Up-and-coming indie artist drops album of the summer


Elvert Barnes

“26.Hampden.BaltimoreMD.31May2019” by Elvert Barnes is licensed with CC BY-SA 2.0. To view a copy of this license, visit https://creativecommons.org/licenses/by-sa/2.0/

She gathers the screams of her fans and adds them in the middle of a track. She takes risks, she thinks outside the box, she writes about heartbreak. It’s hard to describe Indigo De Souza’s music. She doesn’t fit the mold you would expect an underground indie artist to fill, she can’t be put in a specific genre. De Souza manages to fuse rock, indie and funk in her sophomore album “Any Shape You Take.”

The upbeat rhythm, layered vocals and lyrics that were made to sing or scream along with might be why this record is perfect for the summer. Listening to “Any Shape You Take” will make barbecues, picnics or sunsets with your friends feel like a movie. 

Coming three years after De Souza’s first album,“I Love My Mom,” this hard-hitting heartbreak album proves to be a worthy follow-up, perfect for the end of summer. It’s easy to tell that De Souza does love her mom as her mom created the artwork for both albums.

De Souza’s records are similar in two ways. They are genuine and compelling. However, “I Love My Mom” has themes of loneliness and self-isolation, while “Any Shape You Take” takes on emotional misery and heartache. But, De Souza takes more risks and experiments with new sounds on this record.

“Any Shape You Take” begins with electropop-esque “17.” The lyrics will make you think of your first love and the connection you will always have with them. The song begins with,“Darling if you need me I’ll be right here,” and later reveals that her love is gone. The heartbreak due to the loss of someone familiar hits hard. De Souza’s claim to always be there for them invokes a special kind of nostalgia. 

A similar feeling comes with the fourth song “Pretty Pictures” which describes an on-and-off relationship. “Pretty pictures on a screen, when I’m with you it feels like a dream,” and “Breaking up and getting back together,” outlines this. The type of relationship that De Souza chronicles is unhealthy with a special pull that makes you want to stay.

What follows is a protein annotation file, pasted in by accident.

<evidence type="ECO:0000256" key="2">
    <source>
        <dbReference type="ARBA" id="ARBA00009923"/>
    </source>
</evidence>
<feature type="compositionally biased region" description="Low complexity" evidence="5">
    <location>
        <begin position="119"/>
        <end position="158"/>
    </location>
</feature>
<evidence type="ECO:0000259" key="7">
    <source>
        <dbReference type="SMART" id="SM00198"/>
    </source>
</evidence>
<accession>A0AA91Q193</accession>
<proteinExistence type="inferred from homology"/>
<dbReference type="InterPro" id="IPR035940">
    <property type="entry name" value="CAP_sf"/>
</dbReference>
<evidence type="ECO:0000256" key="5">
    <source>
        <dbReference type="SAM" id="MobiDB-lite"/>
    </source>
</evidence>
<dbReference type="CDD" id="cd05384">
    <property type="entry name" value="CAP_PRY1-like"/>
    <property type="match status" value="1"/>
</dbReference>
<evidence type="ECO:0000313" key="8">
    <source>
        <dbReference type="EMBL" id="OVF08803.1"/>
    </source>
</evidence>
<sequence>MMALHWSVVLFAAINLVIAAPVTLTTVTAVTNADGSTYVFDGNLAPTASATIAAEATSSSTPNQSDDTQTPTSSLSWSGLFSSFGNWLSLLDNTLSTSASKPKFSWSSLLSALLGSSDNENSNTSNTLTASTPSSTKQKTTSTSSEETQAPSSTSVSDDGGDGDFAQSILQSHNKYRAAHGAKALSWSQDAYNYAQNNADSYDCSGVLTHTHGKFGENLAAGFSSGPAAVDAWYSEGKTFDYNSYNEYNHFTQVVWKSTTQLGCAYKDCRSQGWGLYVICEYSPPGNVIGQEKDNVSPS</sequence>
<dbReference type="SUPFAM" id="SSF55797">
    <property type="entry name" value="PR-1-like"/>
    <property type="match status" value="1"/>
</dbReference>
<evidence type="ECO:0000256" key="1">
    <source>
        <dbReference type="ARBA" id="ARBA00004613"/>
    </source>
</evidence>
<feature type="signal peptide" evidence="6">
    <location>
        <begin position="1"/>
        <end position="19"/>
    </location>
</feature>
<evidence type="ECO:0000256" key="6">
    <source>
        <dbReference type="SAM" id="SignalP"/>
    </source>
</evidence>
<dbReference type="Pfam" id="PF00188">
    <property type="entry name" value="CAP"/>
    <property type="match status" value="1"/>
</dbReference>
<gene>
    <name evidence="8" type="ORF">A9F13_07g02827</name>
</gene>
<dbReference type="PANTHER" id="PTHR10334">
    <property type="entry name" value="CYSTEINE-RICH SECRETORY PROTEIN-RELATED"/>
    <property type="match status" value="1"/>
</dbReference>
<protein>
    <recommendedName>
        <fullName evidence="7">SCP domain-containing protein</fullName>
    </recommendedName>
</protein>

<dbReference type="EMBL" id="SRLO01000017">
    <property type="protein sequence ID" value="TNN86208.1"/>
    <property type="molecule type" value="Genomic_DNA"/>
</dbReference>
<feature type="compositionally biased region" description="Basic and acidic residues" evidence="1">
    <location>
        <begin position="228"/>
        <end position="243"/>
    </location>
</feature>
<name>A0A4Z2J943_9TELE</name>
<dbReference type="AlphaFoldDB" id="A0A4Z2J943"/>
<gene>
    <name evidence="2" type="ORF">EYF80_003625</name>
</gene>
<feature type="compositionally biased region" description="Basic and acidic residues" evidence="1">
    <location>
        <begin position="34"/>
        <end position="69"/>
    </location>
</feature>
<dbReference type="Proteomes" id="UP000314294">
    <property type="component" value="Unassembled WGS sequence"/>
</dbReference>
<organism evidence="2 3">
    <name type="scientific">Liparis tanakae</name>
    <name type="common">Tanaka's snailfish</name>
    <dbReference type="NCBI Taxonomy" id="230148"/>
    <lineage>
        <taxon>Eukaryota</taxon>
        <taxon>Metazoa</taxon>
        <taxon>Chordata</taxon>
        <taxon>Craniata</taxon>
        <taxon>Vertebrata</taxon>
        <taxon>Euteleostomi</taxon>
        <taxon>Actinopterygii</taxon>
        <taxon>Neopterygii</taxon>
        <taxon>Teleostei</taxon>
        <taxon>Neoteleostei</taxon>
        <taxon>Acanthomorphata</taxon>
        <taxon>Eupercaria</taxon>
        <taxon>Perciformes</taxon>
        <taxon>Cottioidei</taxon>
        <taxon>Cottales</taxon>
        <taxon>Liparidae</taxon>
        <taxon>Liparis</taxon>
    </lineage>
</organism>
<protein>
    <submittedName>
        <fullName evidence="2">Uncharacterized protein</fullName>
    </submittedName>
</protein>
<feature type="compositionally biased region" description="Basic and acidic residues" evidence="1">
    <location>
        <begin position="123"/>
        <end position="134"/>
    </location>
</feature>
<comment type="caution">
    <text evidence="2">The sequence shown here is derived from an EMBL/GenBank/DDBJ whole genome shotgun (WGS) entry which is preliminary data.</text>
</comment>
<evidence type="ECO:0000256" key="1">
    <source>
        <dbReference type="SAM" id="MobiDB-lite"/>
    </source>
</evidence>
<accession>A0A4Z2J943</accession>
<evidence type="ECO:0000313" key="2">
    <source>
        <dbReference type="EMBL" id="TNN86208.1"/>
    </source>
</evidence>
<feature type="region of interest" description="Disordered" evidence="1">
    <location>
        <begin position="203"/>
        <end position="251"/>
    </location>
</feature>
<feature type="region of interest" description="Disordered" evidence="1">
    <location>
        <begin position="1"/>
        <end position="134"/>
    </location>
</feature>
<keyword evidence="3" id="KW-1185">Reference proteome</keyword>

“Real Pain” is the climax of the album. Beginning with, “When pain is real/ You cannot run/ You cannot cover,” De Souza is open and raw with listeners. She tells her audience that there is no way to block out pain. 

This track shows De Souza’s innovation as she adds the screams of fans in the middle to show two parts of the song. The first part is her declaration of love for a ghost and the pain she feels knowing that person is gone. The intense screams of people who love De Souza’s work are the high point of the album. The second half of the song is upbeat and contrasts her proclamations of frustration and her wanting to know that it is not her fault that person is gone.

The final track, Kill Me,” has an ominous tone that contradicts the upbeat drums, heavy guitar and breathy vocals. As De Souza talks about a garden where magnolias bloom, she  pleads for her “darling, devil” to kill her. While the lyrics are dark, De Souza ends her record with, “I wasn’t having much fun.” The background music adds an end on a high note to the album, this leaves listeners feeling oddly satisfied. It’s relatable how De Souza does not hide that she is struggling, even as the guitar, drums and piano cover the pain she expresses with a more upbeat sound. It’s comforting for those who understand.

Carrington Power can be reached at [email protected]